ST. PETERSBURG — The Trump administration on Monday awarded Pinellas County $7.5 million to help build the planned $12 million Tampa Bay Innovation Center Incubator just south of downtown.
"This is a big win for St. Pete and Pinellas County and the culmination of much hard work" on a project years in the making, St. Petersburg Mayor Rick Kriseman said in a response to the news.
Pinellas County commissioners have agreed to put up the remaining $4.5 million for the project, a 45,000-square-foot facility to be built on 2.5 acres currently owned by the city. The site is at the southwest corner of Fourth Street and 11th Avenue S in the Brookside Park neighborhood.
As important, it is in the city's Innovation District, which extends from Fifth Avenue S to 18th Avenue S and includes tech, health and science institutions like the University of South Florida St. Petersburg, Bayfront Health St. Petersburg, Johns Hopkins All Children's Hospital, SRI International, and the USF College of Marine Science.
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"There's just so many opportunities that a facility like this can bring," said Tonya Elmore, president and chief executive officer of the Tampa Bay Innovation Center, a nonprofit organization that has a county contract to provide incubator services to startups and growing companies. The new facility will be big enough for the center and its incubator program and should have space for public gatherings, too. Elmore also is looking to bring in a 3D printing prototype lab and advanced manufacturing capabilities so that tech companies can show prospective investors and clients examples of their products.
"The Tampa Bay area and our state will significantly benefit from this state-of-the-art business facility, which will help to foster innovation and high-skilled workforce development," Florida Gov. Ron DeSantis said in a statement released through the U.S. Commerce Department, which awarded the grant.
Local officials have estimated the 2-story building will take 12 to 16 months to design and another 20 months to build. Within its first nine years, the incubator is expected to work with three cycles of new firms, creating or growing an estimated 150 companies along the way. Greenwood Consulting Group has estimated that the incubator should be supporting 1,265 jobs and generating $127 million annually by its fourth year. Local officials have projected those jobs will pay average salaries of about $54,000 a year.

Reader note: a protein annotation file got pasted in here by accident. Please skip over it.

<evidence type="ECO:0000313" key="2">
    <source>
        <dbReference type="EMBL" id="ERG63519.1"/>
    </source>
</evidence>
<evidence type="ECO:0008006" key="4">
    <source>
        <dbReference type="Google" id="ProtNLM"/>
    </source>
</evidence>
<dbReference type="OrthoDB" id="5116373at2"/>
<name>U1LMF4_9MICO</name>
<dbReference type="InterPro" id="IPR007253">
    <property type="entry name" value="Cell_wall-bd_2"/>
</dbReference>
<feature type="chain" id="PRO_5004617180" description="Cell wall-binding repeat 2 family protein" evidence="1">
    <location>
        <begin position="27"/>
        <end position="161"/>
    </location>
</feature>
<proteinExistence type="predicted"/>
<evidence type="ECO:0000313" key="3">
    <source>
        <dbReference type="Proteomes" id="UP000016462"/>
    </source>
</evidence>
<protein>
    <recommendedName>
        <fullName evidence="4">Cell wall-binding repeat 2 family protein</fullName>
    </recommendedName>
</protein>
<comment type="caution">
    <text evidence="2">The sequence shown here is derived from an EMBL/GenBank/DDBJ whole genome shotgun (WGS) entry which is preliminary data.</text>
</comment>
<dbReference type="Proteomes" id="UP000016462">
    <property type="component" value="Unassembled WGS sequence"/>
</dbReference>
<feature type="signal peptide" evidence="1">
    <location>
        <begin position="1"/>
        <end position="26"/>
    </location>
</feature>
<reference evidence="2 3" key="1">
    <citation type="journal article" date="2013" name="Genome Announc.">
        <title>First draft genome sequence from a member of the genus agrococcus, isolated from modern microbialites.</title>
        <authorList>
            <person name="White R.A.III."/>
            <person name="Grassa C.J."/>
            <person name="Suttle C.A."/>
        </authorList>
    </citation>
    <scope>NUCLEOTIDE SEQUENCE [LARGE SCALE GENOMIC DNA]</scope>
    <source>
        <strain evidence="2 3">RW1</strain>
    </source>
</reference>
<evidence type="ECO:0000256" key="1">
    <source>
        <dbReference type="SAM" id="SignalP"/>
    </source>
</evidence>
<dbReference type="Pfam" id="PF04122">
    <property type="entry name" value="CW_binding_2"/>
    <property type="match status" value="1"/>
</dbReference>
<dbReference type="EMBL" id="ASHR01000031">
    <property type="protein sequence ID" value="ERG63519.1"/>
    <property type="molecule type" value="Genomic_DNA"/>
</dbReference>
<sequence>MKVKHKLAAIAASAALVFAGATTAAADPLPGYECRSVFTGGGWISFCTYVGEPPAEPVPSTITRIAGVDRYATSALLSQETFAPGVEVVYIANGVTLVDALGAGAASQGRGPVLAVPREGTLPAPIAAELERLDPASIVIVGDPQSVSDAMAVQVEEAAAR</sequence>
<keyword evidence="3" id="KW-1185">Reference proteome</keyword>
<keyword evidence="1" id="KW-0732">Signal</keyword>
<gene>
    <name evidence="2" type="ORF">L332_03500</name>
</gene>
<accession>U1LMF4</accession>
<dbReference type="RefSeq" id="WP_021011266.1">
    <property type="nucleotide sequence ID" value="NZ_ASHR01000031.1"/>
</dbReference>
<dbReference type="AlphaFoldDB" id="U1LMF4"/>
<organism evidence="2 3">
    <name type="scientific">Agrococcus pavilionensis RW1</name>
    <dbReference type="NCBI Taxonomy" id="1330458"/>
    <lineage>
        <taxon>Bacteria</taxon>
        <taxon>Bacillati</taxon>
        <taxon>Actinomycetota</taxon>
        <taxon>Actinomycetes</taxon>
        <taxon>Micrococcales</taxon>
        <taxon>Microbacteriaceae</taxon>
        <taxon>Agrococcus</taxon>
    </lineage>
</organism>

"Pinellas County is fast-becoming a launch pad for new businesses and innovative ideas," U.S. Rep. Charlie Crist, D-St. Petersburg, said in a statement released by his office. "But for many entrepreneurs, the high cost of office space is a significant barrier to getting off the ground. The Tampa Bay Innovation Center Incubator will provide a critical boost for entrepreneurship in our region."
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The Commerce Department is allocating the funds as part of a $600 million economic development authorization approved by Congress for disaster relief and recovery from Hurricanes Harvey, Irma and Maria, as well as wildfires and other natural disasters in 2017. The county says the funds will help diversity and strengthen a local economy that lost 741 jobs after Hurricane Irma, many from layoffs at Professional Surveys of Pinellas, Plano Synergy, Transitions Optical, Transdev on Demand and Nielsen.
The $7.5 million is "it's one of the largest awards that the (Commerce Department's Economic Development Administration) has made in Florida through this program," Pinellas County economic development director Mike Meidel said. "Generally this type of (Economic Development Administration) program, the grants are $2 million or less. ... It's significant in the impact that it will have on Tampa Bay."
Contact Richard Danielson at firstname.lastname@example.org or (813) 226-3403. Follow @Danielson_Times